We’ve reached the halfway point of the Cottage Cooking Club’s exploration of River Cottage Veg and the group is taking this month to catch up on recipes they may have missed in previous months. As for me, I’m just glad my new copy of the book has arrived. Inexplicably, my first copy of the book disappeared during the great re-piping project in January and no amount of looking has turned it up. I suspect that I will find it, now that I’ve got another copy. At least I hope so, because I have a lot of notes in the margins of the original.
As a result, I missed last month and this month I’ve only got one recipe on deck – Winter Stir-fry with Chinese Five-spice. This is the sort of recipe I’d like to say that I make regularly, but really need a reminder to undertake. I used to make stir-fries all the time in my youth. Now I spend so much time exploring new recipes, that I forget about the kitchen skills I’ve carried for years. To be fair, in those days I also spent a lot of time on political marches, taking university courses, and dancing in clubs.
Things change, though perhaps we shouldn’t leave so much behind. There are political matters that are just as urgent today, life-long learners get more satisfaction from their lives, and those who dance into their twilight years seem happier than the rest of us. Stir-fries, too, shouldn’t become just the stuff of dinners out – they are the epitome of the healthy, well-seasoned home cooking that’s being encouraged by food advocates everywhere.
Seasoning is the key, along with paying attention to how much cooking each vegetable requires. Some of my youthful attempts at stir-fry were a little ham-fisted and needed a little more care than the lashings of soy sauce and lemon they suffered. It took time and practice to get the hang of it and I think that helped me to become a better cook overall.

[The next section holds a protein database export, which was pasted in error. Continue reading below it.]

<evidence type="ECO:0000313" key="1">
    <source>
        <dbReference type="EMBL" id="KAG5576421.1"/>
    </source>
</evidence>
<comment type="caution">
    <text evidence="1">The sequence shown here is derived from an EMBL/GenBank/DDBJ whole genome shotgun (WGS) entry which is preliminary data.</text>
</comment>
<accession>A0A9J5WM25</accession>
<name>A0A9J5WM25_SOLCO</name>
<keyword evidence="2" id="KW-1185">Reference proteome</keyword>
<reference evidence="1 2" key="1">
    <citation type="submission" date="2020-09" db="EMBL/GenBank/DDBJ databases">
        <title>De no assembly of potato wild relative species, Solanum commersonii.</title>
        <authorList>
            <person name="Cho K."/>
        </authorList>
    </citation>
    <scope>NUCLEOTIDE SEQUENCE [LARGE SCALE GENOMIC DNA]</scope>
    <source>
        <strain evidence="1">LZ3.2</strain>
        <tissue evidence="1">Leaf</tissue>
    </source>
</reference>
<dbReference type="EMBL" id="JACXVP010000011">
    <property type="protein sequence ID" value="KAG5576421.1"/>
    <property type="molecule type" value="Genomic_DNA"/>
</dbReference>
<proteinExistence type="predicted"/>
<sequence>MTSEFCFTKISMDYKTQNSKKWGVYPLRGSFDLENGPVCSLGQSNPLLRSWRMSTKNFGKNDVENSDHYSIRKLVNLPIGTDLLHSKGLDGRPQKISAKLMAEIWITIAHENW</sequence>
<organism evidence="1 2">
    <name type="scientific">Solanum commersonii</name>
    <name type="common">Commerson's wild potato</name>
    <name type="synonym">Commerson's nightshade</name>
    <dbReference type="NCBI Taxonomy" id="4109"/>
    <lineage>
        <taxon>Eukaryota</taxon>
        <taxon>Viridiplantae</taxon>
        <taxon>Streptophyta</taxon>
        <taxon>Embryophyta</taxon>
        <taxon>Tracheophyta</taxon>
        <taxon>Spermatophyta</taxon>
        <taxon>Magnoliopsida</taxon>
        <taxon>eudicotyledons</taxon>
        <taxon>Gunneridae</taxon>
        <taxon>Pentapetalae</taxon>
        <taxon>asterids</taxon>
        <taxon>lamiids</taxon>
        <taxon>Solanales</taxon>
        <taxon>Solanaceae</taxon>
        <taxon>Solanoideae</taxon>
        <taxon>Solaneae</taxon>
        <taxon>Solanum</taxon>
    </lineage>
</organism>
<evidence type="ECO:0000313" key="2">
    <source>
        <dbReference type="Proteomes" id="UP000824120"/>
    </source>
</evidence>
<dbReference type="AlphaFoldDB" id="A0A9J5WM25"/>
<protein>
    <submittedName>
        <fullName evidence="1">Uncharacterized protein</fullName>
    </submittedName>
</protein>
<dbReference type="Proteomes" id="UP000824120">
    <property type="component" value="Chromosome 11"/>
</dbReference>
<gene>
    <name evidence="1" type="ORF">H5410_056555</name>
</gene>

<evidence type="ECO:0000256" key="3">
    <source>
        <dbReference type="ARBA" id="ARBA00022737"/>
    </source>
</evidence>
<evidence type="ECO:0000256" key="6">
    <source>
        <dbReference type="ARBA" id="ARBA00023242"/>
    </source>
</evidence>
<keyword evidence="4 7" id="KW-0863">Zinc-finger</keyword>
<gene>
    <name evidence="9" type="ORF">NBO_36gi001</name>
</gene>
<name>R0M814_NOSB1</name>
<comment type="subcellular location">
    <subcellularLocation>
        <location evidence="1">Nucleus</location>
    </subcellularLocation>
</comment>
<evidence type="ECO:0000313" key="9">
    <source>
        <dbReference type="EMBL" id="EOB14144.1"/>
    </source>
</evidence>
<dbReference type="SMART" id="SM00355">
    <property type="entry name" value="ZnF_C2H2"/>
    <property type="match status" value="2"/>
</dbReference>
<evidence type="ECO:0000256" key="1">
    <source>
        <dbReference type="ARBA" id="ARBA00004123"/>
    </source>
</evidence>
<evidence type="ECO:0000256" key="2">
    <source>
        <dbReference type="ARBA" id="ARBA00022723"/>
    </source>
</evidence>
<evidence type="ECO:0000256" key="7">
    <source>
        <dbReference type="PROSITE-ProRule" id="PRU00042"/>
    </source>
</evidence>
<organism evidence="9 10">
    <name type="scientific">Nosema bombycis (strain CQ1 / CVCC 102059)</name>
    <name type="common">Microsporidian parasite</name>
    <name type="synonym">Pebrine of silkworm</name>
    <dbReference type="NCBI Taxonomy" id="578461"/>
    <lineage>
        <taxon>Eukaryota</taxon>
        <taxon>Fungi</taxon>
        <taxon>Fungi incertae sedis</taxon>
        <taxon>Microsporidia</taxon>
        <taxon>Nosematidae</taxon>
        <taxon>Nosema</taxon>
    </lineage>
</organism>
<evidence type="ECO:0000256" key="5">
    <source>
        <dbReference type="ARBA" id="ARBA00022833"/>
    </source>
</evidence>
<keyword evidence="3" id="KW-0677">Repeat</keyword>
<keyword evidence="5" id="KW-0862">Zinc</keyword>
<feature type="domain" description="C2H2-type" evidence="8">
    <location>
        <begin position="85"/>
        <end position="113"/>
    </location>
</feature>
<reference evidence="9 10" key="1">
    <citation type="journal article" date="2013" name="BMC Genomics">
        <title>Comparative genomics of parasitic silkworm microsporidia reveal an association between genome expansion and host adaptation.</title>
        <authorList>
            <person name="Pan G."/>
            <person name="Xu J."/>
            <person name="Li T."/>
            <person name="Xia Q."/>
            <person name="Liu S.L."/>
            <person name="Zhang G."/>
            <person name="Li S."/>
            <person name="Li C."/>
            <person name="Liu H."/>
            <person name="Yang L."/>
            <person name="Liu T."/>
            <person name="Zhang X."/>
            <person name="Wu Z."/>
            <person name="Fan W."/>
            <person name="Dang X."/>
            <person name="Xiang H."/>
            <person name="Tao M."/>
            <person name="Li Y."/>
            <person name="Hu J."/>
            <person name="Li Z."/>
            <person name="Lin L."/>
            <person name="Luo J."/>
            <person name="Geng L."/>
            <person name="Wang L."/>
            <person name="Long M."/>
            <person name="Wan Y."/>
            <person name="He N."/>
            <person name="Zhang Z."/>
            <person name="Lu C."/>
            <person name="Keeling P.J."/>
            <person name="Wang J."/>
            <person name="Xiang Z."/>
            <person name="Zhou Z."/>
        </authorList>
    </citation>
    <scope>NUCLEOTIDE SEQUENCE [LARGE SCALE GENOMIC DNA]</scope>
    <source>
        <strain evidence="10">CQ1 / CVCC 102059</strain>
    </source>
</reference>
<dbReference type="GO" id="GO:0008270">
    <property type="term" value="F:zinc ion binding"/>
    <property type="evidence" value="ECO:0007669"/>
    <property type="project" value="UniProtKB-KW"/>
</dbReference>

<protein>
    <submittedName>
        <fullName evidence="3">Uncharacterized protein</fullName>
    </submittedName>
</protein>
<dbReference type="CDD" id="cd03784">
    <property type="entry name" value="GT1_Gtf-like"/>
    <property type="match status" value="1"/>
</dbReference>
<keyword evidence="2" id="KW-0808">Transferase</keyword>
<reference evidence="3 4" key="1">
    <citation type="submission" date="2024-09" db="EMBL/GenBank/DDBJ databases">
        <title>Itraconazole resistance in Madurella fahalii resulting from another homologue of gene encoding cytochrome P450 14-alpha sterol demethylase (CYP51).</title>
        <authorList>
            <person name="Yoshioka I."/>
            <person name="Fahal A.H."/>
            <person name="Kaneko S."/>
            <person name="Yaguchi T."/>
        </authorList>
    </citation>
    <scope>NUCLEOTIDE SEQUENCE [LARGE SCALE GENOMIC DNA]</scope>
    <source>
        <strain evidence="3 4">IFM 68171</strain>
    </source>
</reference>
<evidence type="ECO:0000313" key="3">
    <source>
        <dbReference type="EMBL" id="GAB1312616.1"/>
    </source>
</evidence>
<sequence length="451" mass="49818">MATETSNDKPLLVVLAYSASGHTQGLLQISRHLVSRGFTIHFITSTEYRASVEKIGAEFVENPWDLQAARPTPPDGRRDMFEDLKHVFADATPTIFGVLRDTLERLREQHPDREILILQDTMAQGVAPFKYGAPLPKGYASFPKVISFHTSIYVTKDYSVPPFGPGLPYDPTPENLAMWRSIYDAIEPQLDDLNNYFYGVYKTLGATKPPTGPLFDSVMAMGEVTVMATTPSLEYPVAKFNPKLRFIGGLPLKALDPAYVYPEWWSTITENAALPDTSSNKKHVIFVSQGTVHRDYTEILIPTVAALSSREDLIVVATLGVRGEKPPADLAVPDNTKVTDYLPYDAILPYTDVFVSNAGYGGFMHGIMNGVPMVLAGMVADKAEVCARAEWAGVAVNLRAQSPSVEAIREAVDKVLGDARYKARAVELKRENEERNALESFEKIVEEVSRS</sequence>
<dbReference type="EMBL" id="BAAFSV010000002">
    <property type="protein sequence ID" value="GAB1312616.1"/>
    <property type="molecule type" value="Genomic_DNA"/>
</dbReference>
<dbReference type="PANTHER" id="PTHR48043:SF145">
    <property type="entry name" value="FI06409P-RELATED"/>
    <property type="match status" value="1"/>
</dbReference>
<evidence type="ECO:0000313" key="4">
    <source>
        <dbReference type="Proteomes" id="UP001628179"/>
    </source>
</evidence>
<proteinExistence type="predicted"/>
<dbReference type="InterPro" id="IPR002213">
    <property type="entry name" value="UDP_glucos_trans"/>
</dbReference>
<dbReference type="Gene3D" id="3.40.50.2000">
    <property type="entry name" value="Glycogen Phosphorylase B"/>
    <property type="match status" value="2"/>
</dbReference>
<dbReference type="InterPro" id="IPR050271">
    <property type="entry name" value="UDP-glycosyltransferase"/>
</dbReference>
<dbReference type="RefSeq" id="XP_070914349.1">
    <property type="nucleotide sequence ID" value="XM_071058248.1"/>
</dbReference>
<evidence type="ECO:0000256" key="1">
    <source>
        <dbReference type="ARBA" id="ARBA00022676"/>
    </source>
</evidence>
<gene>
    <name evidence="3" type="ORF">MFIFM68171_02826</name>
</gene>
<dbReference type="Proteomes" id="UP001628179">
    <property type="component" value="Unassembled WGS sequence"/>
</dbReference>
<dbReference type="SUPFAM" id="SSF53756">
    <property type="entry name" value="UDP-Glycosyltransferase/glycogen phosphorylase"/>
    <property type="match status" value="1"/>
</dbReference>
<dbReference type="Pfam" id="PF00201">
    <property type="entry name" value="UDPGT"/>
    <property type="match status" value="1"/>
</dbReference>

This stir-fry is simple, relying on five-spice powder, soy sauce, and rice wine for flavour, with a finish of fresh lime juice. It’s also a good choice for that in-between season when spring gardens are only just being planted. Carrot, parsnip, and mushroom give substance to the dish, while shredded Brussels sprouts are nice alternative to the usual wilted greens.
I’d also like to say thank you to Andrea, our fearless and talented leader, who blogs at The Kitchen Lioness. She was kind enough to send participants an Easter gift and you can see some of the lovely ornaments she included, above. This group has been a wonderful way to connect with more talented and interesting bloggers. It’s also been a great way to explore my partner’s newly-vegan diet with him. We choose from each month’s offerings together and the group’s recipes have become staples in our everyday eating.
I’m looking forward to cooking through the rest of the book, barring any more disappearing cookbooks.
Here are the links to the rest of the group’s posts for this month. I encourage you to check them out – you’ll meet some wonderful bloggers and get some great inspiration for vegetarian eating.